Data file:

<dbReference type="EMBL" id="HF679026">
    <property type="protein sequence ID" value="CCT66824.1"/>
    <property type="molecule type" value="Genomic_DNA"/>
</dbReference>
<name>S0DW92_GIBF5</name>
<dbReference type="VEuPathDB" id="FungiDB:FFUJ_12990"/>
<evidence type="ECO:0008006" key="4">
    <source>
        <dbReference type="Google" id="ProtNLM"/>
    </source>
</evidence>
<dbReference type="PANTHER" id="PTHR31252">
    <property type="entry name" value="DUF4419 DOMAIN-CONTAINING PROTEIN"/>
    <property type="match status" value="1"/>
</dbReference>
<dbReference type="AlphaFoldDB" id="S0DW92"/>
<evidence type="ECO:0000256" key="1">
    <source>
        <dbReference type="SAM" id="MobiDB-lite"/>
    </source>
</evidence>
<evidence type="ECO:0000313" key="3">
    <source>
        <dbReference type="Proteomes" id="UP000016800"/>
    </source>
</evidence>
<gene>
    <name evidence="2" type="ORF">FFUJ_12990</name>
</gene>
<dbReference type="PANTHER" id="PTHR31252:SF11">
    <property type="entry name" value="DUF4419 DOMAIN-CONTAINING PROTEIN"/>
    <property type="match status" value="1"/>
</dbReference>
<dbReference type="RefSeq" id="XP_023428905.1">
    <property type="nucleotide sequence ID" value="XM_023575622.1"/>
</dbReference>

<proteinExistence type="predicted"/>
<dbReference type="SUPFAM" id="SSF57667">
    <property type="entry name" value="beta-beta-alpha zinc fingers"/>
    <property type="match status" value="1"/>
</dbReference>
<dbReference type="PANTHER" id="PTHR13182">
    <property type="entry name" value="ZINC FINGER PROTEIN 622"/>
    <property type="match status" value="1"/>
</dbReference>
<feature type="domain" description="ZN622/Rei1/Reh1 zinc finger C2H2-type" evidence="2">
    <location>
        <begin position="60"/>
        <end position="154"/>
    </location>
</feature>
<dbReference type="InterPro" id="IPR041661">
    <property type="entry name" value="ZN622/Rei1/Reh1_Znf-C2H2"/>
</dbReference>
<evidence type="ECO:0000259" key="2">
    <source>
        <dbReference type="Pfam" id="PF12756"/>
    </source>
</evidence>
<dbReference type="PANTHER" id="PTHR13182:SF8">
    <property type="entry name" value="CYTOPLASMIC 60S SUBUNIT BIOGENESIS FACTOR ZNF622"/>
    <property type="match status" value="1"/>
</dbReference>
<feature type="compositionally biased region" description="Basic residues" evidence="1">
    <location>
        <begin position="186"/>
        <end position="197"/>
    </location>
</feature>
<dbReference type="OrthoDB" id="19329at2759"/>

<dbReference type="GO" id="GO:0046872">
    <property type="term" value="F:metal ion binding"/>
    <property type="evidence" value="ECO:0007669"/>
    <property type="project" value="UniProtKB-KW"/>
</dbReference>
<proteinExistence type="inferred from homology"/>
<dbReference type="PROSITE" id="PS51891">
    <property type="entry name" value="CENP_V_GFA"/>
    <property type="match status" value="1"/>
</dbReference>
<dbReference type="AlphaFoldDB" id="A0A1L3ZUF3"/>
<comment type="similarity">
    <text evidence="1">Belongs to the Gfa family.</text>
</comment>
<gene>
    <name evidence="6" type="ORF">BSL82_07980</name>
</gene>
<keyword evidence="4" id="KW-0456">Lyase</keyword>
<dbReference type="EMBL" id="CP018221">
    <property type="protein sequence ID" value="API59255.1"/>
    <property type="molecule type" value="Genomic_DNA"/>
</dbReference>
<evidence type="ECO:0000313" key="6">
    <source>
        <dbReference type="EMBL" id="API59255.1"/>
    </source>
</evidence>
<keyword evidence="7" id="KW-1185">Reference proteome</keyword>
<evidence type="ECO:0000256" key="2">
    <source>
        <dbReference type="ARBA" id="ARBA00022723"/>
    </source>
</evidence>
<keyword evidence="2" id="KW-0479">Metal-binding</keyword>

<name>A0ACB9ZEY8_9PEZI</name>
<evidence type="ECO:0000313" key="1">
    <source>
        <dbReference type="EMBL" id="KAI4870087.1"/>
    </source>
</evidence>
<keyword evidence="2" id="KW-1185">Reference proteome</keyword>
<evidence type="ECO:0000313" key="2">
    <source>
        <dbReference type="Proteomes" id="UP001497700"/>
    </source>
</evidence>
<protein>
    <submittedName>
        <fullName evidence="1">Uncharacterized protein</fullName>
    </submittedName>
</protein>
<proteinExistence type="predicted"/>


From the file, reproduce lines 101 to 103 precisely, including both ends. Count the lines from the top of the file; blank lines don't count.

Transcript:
        <dbReference type="ARBA" id="ARBA00022723"/>
    </source>
</evidence>